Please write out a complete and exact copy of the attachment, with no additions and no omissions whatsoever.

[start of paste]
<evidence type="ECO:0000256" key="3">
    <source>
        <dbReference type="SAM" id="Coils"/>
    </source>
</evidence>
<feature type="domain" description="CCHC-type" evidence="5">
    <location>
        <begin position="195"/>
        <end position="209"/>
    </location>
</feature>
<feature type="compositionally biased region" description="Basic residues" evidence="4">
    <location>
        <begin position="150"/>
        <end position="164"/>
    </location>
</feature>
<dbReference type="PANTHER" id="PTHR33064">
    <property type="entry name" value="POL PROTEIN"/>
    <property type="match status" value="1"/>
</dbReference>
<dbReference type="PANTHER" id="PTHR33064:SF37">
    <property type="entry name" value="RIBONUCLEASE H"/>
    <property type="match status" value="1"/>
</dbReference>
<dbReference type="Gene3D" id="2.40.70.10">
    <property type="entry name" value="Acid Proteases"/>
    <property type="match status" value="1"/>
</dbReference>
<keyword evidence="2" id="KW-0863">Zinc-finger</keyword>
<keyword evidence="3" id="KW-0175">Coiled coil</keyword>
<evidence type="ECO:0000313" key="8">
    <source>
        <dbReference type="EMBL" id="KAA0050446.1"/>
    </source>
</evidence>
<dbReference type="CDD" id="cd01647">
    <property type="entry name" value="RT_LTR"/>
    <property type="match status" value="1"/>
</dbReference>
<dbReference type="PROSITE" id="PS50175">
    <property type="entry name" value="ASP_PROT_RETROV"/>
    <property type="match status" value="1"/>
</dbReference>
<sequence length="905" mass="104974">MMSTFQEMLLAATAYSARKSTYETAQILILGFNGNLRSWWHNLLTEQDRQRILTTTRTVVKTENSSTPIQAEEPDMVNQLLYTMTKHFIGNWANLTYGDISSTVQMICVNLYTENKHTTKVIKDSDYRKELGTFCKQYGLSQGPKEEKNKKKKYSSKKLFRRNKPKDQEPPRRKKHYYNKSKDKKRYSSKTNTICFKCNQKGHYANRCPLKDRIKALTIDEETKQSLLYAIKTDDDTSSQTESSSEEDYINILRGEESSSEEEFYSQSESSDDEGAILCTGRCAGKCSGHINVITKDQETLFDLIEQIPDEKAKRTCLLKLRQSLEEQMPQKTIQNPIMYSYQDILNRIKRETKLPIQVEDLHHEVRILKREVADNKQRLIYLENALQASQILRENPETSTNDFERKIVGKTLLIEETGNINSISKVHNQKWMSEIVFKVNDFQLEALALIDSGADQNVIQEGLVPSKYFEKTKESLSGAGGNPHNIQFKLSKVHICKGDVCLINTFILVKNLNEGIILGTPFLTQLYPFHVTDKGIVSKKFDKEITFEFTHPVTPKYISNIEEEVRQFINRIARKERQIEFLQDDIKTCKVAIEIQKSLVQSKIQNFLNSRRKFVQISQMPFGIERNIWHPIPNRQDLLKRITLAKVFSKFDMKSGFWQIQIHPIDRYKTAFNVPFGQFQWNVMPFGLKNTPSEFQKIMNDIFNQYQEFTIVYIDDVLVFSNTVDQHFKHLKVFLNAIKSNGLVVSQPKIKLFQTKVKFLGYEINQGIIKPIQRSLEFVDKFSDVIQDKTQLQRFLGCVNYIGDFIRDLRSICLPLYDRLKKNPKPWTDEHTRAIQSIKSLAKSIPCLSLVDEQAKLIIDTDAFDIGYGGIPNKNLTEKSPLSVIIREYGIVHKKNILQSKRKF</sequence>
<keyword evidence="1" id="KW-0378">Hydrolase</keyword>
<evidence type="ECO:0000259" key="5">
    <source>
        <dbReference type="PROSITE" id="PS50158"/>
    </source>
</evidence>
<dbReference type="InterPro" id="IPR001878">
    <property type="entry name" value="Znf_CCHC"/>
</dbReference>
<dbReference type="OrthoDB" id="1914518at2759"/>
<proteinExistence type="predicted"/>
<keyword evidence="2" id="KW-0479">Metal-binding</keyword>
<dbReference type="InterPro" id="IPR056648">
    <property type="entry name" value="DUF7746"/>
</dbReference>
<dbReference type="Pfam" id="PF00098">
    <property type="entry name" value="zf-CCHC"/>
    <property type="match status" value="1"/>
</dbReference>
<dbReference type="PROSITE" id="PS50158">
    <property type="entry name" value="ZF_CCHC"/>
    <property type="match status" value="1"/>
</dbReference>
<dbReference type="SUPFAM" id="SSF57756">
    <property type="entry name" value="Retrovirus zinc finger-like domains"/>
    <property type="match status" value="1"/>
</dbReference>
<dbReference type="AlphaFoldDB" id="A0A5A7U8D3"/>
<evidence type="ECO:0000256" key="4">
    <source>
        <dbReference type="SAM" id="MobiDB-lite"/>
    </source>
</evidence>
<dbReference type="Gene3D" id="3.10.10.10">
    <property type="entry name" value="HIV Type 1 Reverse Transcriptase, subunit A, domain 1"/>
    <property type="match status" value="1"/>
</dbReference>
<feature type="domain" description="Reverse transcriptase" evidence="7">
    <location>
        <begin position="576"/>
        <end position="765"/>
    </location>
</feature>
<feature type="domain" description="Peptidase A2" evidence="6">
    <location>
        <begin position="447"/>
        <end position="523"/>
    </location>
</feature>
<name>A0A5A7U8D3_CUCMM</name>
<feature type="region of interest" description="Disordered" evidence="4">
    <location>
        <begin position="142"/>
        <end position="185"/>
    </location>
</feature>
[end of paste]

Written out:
<evidence type="ECO:0000256" key="3">
    <source>
        <dbReference type="SAM" id="Coils"/>
    </source>
</evidence>
<feature type="domain" description="CCHC-type" evidence="5">
    <location>
        <begin position="195"/>
        <end position="209"/>
    </location>
</feature>
<feature type="compositionally biased region" description="Basic residues" evidence="4">
    <location>
        <begin position="150"/>
        <end position="164"/>
    </location>
</feature>
<dbReference type="PANTHER" id="PTHR33064">
    <property type="entry name" value="POL PROTEIN"/>
    <property type="match status" value="1"/>
</dbReference>
<dbReference type="PANTHER" id="PTHR33064:SF37">
    <property type="entry name" value="RIBONUCLEASE H"/>
    <property type="match status" value="1"/>
</dbReference>
<dbReference type="Gene3D" id="2.40.70.10">
    <property type="entry name" value="Acid Proteases"/>
    <property type="match status" value="1"/>
</dbReference>
<keyword evidence="2" id="KW-0863">Zinc-finger</keyword>
<keyword evidence="3" id="KW-0175">Coiled coil</keyword>
<evidence type="ECO:0000313" key="8">
    <source>
        <dbReference type="EMBL" id="KAA0050446.1"/>
    </source>
</evidence>
<dbReference type="CDD" id="cd01647">
    <property type="entry name" value="RT_LTR"/>
    <property type="match status" value="1"/>
</dbReference>
<dbReference type="PROSITE" id="PS50175">
    <property type="entry name" value="ASP_PROT_RETROV"/>
    <property type="match status" value="1"/>
</dbReference>
<sequence length="905" mass="104974">MMSTFQEMLLAATAYSARKSTYETAQILILGFNGNLRSWWHNLLTEQDRQRILTTTRTVVKTENSSTPIQAEEPDMVNQLLYTMTKHFIGNWANLTYGDISSTVQMICVNLYTENKHTTKVIKDSDYRKELGTFCKQYGLSQGPKEEKNKKKKYSSKKLFRRNKPKDQEPPRRKKHYYNKSKDKKRYSSKTNTICFKCNQKGHYANRCPLKDRIKALTIDEETKQSLLYAIKTDDDTSSQTESSSEEDYINILRGEESSSEEEFYSQSESSDDEGAILCTGRCAGKCSGHINVITKDQETLFDLIEQIPDEKAKRTCLLKLRQSLEEQMPQKTIQNPIMYSYQDILNRIKRETKLPIQVEDLHHEVRILKREVADNKQRLIYLENALQASQILRENPETSTNDFERKIVGKTLLIEETGNINSISKVHNQKWMSEIVFKVNDFQLEALALIDSGADQNVIQEGLVPSKYFEKTKESLSGAGGNPHNIQFKLSKVHICKGDVCLINTFILVKNLNEGIILGTPFLTQLYPFHVTDKGIVSKKFDKEITFEFTHPVTPKYISNIEEEVRQFINRIARKERQIEFLQDDIKTCKVAIEIQKSLVQSKIQNFLNSRRKFVQISQMPFGIERNIWHPIPNRQDLLKRITLAKVFSKFDMKSGFWQIQIHPIDRYKTAFNVPFGQFQWNVMPFGLKNTPSEFQKIMNDIFNQYQEFTIVYIDDVLVFSNTVDQHFKHLKVFLNAIKSNGLVVSQPKIKLFQTKVKFLGYEINQGIIKPIQRSLEFVDKFSDVIQDKTQLQRFLGCVNYIGDFIRDLRSICLPLYDRLKKNPKPWTDEHTRAIQSIKSLAKSIPCLSLVDEQAKLIIDTDAFDIGYGGIPNKNLTEKSPLSVIIREYGIVHKKNILQSKRKF</sequence>
<keyword evidence="1" id="KW-0378">Hydrolase</keyword>
<evidence type="ECO:0000259" key="5">
    <source>
        <dbReference type="PROSITE" id="PS50158"/>
    </source>
</evidence>
<dbReference type="InterPro" id="IPR001878">
    <property type="entry name" value="Znf_CCHC"/>
</dbReference>
<dbReference type="OrthoDB" id="1914518at2759"/>
<proteinExistence type="predicted"/>
<keyword evidence="2" id="KW-0479">Metal-binding</keyword>
<dbReference type="InterPro" id="IPR056648">
    <property type="entry name" value="DUF7746"/>
</dbReference>
<dbReference type="Pfam" id="PF00098">
    <property type="entry name" value="zf-CCHC"/>
    <property type="match status" value="1"/>
</dbReference>
<dbReference type="PROSITE" id="PS50158">
    <property type="entry name" value="ZF_CCHC"/>
    <property type="match status" value="1"/>
</dbReference>
<dbReference type="SUPFAM" id="SSF57756">
    <property type="entry name" value="Retrovirus zinc finger-like domains"/>
    <property type="match status" value="1"/>
</dbReference>
<dbReference type="AlphaFoldDB" id="A0A5A7U8D3"/>
<evidence type="ECO:0000256" key="4">
    <source>
        <dbReference type="SAM" id="MobiDB-lite"/>
    </source>
</evidence>
<dbReference type="Gene3D" id="3.10.10.10">
    <property type="entry name" value="HIV Type 1 Reverse Transcriptase, subunit A, domain 1"/>
    <property type="match status" value="1"/>
</dbReference>
<feature type="domain" description="Reverse transcriptase" evidence="7">
    <location>
        <begin position="576"/>
        <end position="765"/>
    </location>
</feature>
<feature type="domain" description="Peptidase A2" evidence="6">
    <location>
        <begin position="447"/>
        <end position="523"/>
    </location>
</feature>
<name>A0A5A7U8D3_CUCMM</name>
<feature type="region of interest" description="Disordered" evidence="4">
    <location>
        <begin position="142"/>
        <end position="185"/>
    </location>
</feature>